Everyone in the magazine business understands that sometimes you sell articles or blog posts by making them sound sexier than they actually are. However, there are some things that one should probably shy away from. One of those things is accusing people of sexism without a shred of evidence. The charge shouldn't be made lightly.
Syria is disintegrating. Egypt's Muslim Brotherhood government has been overthrown, and its leaders are behind bars. Iran has a new president. The debate between Islamists and secularists in Tunisia is heating up. The United States is preparing to pull out of Afghanistan. With all of this going simultaneously, I thought I would call up Olivier Roy, an expert on political Islam who teaches at the European University Institute in Italy.
Responding to an interview with author Andrew Bacevich that he finds overly negative, The New York Times' Ross Douthat lays out his case for why American policy in the Middle East over the past 30-plus years has not been so bad. This is the crux of his argument:
As the first of what will be semi-regular chats with former Massachusetts Congressman Barney Frank, I called him up on Monday to hear his opinions on Syria, Obama’s second-term agenda, and Larry Summers vs. Janet Yellen at the Fed. Isaac Chotiner: Do you think that Obama’s going to get this vote on Syria through Congress? Barney Frank: Oh, I don’t know. I’m sure there’s a possible way. There are people who would have a much better idea of that than I would. IC: Do you talk to any old friends in the House about what they’re thinking? BF: I’ve talked to exactly three members.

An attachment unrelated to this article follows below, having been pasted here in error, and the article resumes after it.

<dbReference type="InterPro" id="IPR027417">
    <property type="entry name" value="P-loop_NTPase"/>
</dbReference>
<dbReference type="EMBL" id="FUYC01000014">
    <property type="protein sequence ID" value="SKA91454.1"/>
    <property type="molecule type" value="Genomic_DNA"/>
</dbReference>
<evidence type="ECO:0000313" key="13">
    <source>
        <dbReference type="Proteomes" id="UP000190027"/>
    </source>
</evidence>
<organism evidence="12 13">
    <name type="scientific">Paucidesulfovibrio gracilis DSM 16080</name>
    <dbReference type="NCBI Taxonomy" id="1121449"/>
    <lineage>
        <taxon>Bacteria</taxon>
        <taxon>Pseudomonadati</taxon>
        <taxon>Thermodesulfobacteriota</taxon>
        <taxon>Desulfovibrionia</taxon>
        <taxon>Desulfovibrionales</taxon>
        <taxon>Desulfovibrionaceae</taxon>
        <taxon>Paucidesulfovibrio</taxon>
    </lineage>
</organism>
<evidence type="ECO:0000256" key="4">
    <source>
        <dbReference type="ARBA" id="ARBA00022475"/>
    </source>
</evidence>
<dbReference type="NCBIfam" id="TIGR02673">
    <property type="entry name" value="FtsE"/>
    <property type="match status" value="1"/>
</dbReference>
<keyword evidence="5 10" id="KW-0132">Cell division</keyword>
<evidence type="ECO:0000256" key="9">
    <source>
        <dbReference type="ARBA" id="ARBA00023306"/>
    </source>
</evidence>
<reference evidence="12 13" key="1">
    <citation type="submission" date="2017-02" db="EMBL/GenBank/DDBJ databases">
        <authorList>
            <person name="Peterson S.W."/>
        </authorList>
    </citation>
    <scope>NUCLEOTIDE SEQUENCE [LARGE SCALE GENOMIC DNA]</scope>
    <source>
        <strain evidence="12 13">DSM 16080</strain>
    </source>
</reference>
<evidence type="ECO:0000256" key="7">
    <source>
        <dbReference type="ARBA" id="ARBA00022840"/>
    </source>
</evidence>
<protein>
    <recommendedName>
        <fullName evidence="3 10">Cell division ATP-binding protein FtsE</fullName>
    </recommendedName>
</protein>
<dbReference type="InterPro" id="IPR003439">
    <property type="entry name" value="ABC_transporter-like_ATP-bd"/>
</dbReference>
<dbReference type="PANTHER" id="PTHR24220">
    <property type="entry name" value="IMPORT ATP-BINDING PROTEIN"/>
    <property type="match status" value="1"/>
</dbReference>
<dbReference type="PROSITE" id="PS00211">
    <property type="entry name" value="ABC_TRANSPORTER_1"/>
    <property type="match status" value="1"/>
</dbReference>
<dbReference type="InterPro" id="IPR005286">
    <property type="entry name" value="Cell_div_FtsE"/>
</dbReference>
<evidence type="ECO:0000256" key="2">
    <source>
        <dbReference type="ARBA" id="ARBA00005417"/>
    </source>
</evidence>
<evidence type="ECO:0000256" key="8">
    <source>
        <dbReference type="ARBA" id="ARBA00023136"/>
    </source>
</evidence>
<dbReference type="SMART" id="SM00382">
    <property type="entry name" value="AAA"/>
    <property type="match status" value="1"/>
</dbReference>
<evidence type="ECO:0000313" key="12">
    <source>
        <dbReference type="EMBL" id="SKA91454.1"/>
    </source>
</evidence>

Chris Smith's very well executed interview with Michael Bloomberg in New York has received a lot of press for the mayor's remarks about Bill De Blasio, one of the candidates hoping to succeed him. But the Q&A is more interesting for what it reveals about Bloomberg: namely, that he has not changed one iota since becoming mayor, and remains just as distant and sheltered as ever. First, the De Blasio excerpt:
In a piece titled 'A Solution From Hell,' the editors of n+1, playing off the title of Samantha Power's A Problem From Hell, take a long look at the history of humanitarian intervention, and decide that it has never been done successfully. The piece is somewhat of a historical survey, and it ends as follows:
Given that the Syrian government's use of chemical weapons—or perhaps its latest use of chemical weapons—has been the particular atrocity that is likely going to lead the United States to war, the logic behind this rationale is worth exploring. My friend and colleague John Judis, in a piece titled "Obama's Biggest Gamble," explains the risks of President Barack Obama's decision to seek congressional authorization. He concludes by writing:
Peter Baker has a superb, deeply reported story in The New York Times on the Obama administration's attempted "reset" with Russia. According to Baker, the policy is "a case study in how the heady idealism of Mr.
In a blockbuster story in The Washington Post, Greg Miller, Craig Whitlock and Barton Gellman detail more aspects of the United States's so called "black budget," which was revealed by Edward Snowden in leaks to the newspaper. Today's long piece is about the United States's strained relationship with Pakistan, and offers some fresh detail about the country's secretive nuclear program.
In a post for The Atlantic, Conor Friedersdorf argues that the insularity of Washington commentators has made a war with Syria increasingly likely, or perhaps inevitable.